When I used to live in Turkey in the mid 1990s, one of the best foods I tasted there was manti, meat-filled dumplings served with a warm yogurt sauce. I had a Turkish friend, Sumer, who knew a place in her neighborhood that made the best ones, and we'd get them as take-out and watch movies at her apartment. I never tried tackling them, since dumplings can be time-consuming, but when this recipe appeared in last week's NY Times for an easy version of them, I decided to give them a try. I was worried they wouldn't live up to memory, but in fact, they were terrific. So good, in fact, that I will certainly make them again. Hearty, rich, creamy, spicy, yum... but it's necessary to use the real ingredients here-- shallots and not onions, Greek yogurt and not plain Ameican yogurt... I did, however, use beef instead of ground lamb because I'm just not that crazy about ground lamb, and I used parsley instead of dill because I couldn't find it...
1 large eggplant, cut in 1/2 -inch cubes
5 tablespoons olive oil
1/2 tsp. salt
3 fat garlic cloves, minced
1 large shallot, minced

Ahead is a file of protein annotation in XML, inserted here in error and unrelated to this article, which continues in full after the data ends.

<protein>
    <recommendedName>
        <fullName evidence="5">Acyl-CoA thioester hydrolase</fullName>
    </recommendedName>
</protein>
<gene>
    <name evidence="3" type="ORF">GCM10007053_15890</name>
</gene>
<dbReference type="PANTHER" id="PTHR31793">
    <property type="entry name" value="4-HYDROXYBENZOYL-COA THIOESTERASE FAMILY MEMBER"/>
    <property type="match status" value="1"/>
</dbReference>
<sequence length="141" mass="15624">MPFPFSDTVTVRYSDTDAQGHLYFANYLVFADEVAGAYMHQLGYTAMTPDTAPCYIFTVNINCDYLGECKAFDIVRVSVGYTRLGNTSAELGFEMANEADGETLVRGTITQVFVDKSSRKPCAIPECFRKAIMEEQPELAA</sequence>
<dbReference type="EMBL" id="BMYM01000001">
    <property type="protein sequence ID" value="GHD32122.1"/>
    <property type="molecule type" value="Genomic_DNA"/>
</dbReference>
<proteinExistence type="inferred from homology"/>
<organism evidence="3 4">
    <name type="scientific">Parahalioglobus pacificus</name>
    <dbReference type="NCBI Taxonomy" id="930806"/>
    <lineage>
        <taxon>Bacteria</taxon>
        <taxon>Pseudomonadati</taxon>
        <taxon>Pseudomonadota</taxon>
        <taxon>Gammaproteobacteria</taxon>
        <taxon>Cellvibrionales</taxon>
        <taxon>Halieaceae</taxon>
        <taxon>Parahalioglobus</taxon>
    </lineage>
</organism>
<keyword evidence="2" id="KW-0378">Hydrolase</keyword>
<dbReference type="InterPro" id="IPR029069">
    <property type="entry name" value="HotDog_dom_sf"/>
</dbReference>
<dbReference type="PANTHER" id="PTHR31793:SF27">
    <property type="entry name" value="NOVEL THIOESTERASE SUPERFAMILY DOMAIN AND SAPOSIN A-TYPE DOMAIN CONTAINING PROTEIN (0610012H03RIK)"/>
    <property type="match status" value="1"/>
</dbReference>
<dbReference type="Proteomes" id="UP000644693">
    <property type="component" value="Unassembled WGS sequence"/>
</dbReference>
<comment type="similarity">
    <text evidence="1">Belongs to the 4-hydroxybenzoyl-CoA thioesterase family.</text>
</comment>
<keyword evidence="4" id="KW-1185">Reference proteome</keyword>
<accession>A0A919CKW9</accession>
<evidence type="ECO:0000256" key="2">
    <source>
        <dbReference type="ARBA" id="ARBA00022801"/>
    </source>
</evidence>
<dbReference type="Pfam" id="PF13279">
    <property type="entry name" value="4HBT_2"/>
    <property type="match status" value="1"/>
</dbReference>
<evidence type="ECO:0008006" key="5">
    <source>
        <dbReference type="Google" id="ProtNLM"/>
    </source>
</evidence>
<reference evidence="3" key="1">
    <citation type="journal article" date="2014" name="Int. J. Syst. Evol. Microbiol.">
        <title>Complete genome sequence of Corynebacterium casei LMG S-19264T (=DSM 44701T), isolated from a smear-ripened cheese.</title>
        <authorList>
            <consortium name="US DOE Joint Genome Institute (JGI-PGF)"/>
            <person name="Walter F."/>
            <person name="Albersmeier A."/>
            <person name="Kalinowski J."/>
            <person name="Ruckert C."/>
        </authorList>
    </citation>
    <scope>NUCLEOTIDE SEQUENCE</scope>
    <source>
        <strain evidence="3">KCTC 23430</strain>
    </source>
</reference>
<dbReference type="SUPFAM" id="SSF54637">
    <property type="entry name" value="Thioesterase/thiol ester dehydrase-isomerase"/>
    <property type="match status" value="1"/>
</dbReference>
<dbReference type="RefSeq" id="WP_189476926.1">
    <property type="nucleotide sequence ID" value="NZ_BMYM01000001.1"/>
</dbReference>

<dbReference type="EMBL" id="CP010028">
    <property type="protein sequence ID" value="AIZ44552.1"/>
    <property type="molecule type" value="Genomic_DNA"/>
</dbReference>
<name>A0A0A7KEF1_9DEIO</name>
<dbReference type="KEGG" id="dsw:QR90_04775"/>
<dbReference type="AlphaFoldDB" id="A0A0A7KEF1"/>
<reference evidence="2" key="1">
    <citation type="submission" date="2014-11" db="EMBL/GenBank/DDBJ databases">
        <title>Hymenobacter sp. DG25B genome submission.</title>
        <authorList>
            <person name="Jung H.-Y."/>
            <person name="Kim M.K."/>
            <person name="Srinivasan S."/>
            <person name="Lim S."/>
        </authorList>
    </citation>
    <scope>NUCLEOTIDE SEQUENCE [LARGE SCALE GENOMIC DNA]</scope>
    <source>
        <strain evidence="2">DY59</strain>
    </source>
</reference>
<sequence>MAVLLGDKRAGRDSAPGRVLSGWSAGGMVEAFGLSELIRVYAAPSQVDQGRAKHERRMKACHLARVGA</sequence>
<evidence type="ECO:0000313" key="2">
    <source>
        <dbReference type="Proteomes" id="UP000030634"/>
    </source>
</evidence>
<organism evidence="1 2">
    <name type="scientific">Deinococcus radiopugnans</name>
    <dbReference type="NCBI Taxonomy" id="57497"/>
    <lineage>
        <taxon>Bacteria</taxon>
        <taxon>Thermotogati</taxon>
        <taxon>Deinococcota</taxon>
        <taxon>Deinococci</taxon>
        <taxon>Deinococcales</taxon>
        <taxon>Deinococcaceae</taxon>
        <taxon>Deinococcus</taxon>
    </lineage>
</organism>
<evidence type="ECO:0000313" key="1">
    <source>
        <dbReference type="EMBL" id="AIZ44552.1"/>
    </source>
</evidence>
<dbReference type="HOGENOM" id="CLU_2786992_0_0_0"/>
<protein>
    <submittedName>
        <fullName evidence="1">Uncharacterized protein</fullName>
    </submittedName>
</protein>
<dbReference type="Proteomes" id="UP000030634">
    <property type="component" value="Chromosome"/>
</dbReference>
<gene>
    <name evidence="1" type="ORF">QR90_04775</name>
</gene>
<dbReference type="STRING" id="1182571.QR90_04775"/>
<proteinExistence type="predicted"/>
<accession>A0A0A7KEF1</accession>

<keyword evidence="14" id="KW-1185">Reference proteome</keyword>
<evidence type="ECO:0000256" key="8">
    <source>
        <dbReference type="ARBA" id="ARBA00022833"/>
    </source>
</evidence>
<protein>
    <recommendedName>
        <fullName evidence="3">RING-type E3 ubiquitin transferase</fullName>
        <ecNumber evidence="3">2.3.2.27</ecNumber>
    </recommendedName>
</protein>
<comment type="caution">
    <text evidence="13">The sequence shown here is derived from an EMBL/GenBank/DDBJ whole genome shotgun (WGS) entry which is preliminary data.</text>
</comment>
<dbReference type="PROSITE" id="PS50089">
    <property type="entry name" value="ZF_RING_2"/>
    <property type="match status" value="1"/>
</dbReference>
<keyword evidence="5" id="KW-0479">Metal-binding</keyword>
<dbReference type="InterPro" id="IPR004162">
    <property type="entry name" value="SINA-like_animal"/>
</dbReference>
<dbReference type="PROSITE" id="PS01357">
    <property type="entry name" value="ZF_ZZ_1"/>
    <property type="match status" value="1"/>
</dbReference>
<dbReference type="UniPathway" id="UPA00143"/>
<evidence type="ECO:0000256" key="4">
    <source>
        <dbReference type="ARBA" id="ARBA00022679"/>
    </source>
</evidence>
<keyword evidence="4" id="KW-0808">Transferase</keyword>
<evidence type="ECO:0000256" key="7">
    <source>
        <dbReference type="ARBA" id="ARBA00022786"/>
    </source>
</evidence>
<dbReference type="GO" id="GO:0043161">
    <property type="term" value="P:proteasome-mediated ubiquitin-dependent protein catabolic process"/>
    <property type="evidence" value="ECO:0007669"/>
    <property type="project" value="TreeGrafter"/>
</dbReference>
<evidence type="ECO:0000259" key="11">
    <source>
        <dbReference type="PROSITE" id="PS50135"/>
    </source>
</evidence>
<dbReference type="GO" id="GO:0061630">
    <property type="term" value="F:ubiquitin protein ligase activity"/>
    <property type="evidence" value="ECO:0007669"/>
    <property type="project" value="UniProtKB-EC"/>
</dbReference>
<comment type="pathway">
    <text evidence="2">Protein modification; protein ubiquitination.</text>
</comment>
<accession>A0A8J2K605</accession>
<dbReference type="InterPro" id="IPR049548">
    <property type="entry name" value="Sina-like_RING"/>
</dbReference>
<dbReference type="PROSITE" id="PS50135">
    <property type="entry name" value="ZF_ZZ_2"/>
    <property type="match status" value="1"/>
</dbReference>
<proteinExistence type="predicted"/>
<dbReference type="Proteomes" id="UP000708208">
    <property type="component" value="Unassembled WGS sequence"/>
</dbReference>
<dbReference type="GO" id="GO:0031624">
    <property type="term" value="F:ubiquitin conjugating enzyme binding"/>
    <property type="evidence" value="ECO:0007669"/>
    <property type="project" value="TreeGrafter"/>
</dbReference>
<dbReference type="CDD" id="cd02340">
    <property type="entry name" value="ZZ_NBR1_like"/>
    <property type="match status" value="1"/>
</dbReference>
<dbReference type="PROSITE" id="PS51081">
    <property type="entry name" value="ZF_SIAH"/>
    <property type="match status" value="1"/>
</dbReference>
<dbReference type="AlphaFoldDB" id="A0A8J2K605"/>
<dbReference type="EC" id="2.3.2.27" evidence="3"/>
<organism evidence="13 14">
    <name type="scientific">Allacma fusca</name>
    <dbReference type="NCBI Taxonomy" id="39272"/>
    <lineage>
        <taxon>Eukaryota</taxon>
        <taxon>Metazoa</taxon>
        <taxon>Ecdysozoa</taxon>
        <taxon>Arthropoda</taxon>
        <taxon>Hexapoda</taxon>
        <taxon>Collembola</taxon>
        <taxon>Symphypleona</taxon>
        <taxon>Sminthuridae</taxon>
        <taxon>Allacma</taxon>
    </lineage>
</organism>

1 pound ground beef
1/4 teaspoon red pepper flakes, preferably Turkish or Aleppo
Freshly ground black pepper to taste
1 1/2 tablespoons chopped fresh parsley
1/2 pound bowtie or orecchiette pasta
2 to 6 tablespoons unsalted butter
2/3 cup plain Greek yogurt.
Preheat oven to 500 degrees. Boil water for pasta. Toss eggplant with 4 Tblsp. oil and a generous pinch salt. Spread on baking sheet and roast until crisp and brown, 15-20 minutes.
In a skillet, heat 1 Tblsp oil. Saute 2 of the garlic cloves and shallot for 1-2 min. Add beef, salt, red pepper flakes, and black pepper, cook until done. Stir in parsley at end and saute another 2 minutes. Mix in eggplant.
Cook pasta. Meanwhile, melt as much butter as you want to use, cooking until it turns golden brown, about 5 min. In a separate bowl, mix together yogurt, remaining garlic and pinch of salt.
Drain pasta, place on serving platter. Top with meat-eggplant mixture, then yogurt sauce. Pour melted butter over top. Garnish with more parsley and pepper.
Yield: 2 to 3 servings.